This stamp of approval not only paves the way for Mindpeak's expansion across European pathology practices but also addresses the surging demand for AI in cancer diagnosis.

Being a pioneering company in securing approval for a deep learning solution capable of cellular-level distinction between tumorous and non-tumorous structures, Mindpeak has indeed raised the bar for AI cancer detection.

Breast IHC, complying with all essential health and safety standards as per EU directives, is a breakthrough that bolsters efficiency and accuracy in primary diagnosis, explains CEO Felix Faber.

The intricacy of detecting and quantifying immunohistochemically stained breast tumor cells, a task having a direct bearing on a patient's treatment decision, is now simplified with AI support, mitigating human error and improving the handling of increasing cancer case numbers.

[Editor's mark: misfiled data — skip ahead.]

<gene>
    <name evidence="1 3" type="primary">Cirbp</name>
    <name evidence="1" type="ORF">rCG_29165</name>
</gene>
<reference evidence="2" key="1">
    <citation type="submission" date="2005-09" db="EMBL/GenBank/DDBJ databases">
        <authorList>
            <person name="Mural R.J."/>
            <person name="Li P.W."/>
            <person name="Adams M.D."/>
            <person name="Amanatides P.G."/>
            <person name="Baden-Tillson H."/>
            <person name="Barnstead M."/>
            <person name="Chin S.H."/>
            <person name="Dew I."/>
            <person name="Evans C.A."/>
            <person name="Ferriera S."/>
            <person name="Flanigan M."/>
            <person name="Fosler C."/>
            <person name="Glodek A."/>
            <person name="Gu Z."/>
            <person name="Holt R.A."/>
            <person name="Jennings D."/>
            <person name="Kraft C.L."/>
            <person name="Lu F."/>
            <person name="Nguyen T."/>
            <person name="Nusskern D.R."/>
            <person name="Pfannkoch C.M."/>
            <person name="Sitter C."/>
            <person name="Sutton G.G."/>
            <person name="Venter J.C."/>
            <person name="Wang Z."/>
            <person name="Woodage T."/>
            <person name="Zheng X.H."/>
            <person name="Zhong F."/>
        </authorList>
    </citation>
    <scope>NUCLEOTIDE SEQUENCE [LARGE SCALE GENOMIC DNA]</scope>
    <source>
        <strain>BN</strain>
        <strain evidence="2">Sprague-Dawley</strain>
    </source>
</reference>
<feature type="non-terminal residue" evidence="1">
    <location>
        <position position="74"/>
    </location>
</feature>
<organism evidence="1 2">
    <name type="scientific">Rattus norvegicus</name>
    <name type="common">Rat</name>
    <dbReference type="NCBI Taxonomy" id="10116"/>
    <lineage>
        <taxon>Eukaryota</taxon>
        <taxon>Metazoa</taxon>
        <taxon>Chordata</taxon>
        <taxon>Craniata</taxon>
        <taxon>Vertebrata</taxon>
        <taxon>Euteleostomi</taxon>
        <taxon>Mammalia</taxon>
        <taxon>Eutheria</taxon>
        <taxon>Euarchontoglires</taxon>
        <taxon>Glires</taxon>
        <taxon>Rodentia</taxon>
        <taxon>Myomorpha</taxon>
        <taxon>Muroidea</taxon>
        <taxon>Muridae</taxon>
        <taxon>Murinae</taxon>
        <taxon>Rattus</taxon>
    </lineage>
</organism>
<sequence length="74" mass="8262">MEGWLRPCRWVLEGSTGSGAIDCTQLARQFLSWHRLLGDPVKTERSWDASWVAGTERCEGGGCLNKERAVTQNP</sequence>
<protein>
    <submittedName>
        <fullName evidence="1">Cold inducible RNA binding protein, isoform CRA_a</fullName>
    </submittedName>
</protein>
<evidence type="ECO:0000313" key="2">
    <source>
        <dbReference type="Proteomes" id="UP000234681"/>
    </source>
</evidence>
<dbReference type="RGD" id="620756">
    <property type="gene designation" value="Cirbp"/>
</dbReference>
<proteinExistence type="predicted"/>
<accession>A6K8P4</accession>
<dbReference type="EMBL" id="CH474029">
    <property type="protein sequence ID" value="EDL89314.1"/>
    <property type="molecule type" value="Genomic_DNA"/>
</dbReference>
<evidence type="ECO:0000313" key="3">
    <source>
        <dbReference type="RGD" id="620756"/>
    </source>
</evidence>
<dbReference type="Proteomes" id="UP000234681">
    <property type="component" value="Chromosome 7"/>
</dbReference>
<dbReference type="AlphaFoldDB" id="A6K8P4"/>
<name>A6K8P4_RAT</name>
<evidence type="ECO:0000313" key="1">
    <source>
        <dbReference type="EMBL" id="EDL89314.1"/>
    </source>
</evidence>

The BreastIHC solution stands out with its easy implementation, instant detection, classification, and quantification of breast cancer cells, minus complex setup or calibration.

The innovative algorithm can differentiate between tumorous and non-tumorous structures under diverse lab conditions, thereby improving the scoring in the tumor microenvironment.

Another noteworthy feat of Mindpeak's AI solutions is their PD-L1 AI system, chosen by Ziekenhuis Netwerk Antwerpen (ZNA) and GZA Hospitals, marking its first use in Belgian labs to combat cancer.

This system, integrated into the Telemis-platform, enables quicker, more reproducible diagnosis by comprehensively examining tissue images from biopsies and resuscitates, particularly of the lung (PD-L1). "With our AI, the matching of cancer patients to drugs can be significantly improved, which in turn greatly increases the chances of cure," states Faber, emphasizing the crucial role of AI in cancer treatment.

Since 2018, Mindpeak, founded by Faber and Dr. Tobias Lang, has partnered with international labs and top pathology service providers. With an expanding product range and its commitment to digitizing the pathology workflow, Mindpeak aims to transform AI cancer treatment and enhance survival rates globally.

mindpeak